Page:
In this series we introduce 100 songs which have gone down in the history of Czechoslovakia and the Czech Republic. They became popular by being played throughout important years and time periods or by winning the hit parade. Now it is up to you, our listeners, to vote for the best Czech song of the century. We continue with the year 1939.
Thanks to the last few segments of “100 Hits of the Republic,” we are already familiar with the leading three ‘musketeers’ of Czech folk music; Karel Vacek, Jaromír Vejvoda and Josef Poncar. During the so-called protectorate period they were joined by two more ‘folk’ writers – first by Václav Bláha, and then by Karel Valdauf.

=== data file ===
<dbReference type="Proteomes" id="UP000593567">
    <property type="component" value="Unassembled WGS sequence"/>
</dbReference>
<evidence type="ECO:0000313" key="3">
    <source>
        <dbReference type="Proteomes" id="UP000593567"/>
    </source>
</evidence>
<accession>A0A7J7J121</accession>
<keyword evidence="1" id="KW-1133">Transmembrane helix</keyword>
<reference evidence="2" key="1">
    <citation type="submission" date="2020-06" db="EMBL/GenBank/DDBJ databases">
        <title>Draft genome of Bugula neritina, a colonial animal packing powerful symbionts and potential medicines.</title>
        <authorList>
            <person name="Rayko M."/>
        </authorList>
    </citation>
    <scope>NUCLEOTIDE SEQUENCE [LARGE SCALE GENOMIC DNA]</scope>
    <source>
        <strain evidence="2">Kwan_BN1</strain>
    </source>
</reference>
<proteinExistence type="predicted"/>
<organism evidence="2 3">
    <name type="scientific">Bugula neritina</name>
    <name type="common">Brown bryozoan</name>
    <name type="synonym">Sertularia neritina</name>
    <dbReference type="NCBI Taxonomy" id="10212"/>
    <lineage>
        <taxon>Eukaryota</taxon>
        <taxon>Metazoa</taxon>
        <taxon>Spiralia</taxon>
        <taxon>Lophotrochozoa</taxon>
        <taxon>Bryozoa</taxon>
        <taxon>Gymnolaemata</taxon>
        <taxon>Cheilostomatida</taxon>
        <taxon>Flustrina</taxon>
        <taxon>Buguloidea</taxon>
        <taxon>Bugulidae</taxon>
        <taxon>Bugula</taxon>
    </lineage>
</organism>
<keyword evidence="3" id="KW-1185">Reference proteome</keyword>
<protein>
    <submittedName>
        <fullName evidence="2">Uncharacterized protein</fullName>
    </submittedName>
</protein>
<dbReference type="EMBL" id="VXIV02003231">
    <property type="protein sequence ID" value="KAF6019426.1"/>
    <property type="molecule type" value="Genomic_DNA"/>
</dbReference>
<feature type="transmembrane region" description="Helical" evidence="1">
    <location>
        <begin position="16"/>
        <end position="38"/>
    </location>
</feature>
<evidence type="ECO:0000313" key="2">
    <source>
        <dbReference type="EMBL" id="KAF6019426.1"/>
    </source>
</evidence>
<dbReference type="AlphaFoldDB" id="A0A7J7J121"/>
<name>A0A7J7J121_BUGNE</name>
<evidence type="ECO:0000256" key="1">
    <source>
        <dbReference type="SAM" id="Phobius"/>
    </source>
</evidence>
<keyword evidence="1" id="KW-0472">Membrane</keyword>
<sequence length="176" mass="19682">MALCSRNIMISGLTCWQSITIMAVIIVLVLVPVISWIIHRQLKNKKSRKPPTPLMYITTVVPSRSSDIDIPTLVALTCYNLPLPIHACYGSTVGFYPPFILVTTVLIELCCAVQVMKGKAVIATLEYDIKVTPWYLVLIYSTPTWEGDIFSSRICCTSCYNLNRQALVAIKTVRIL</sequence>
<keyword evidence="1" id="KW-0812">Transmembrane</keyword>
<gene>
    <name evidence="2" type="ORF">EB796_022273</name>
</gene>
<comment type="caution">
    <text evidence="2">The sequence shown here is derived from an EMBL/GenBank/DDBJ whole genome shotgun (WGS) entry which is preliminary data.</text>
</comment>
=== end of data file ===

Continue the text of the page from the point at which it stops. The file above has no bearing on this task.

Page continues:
Today’s hit comes from the work of Václav Bláha. The song “The Little Skirt,” or rather the “The Little Red Skirt,” was first heard during the dismal Protectorate Republic. The word ‘red’ was not allowed to be printed, because during the war the Germans were worried about publishing anything that could remotely resemble pro-Soviet propaganda. For some time, the waltz “The Little Skirt” became the most successful melody in Czechoslovakia. Presumably, it was a reminder of more peaceful times, when young ladies could easily get ahold of pretty dance outfits with ironed pleats in the skirts, catching the eyes of all the young men in their surroundings…
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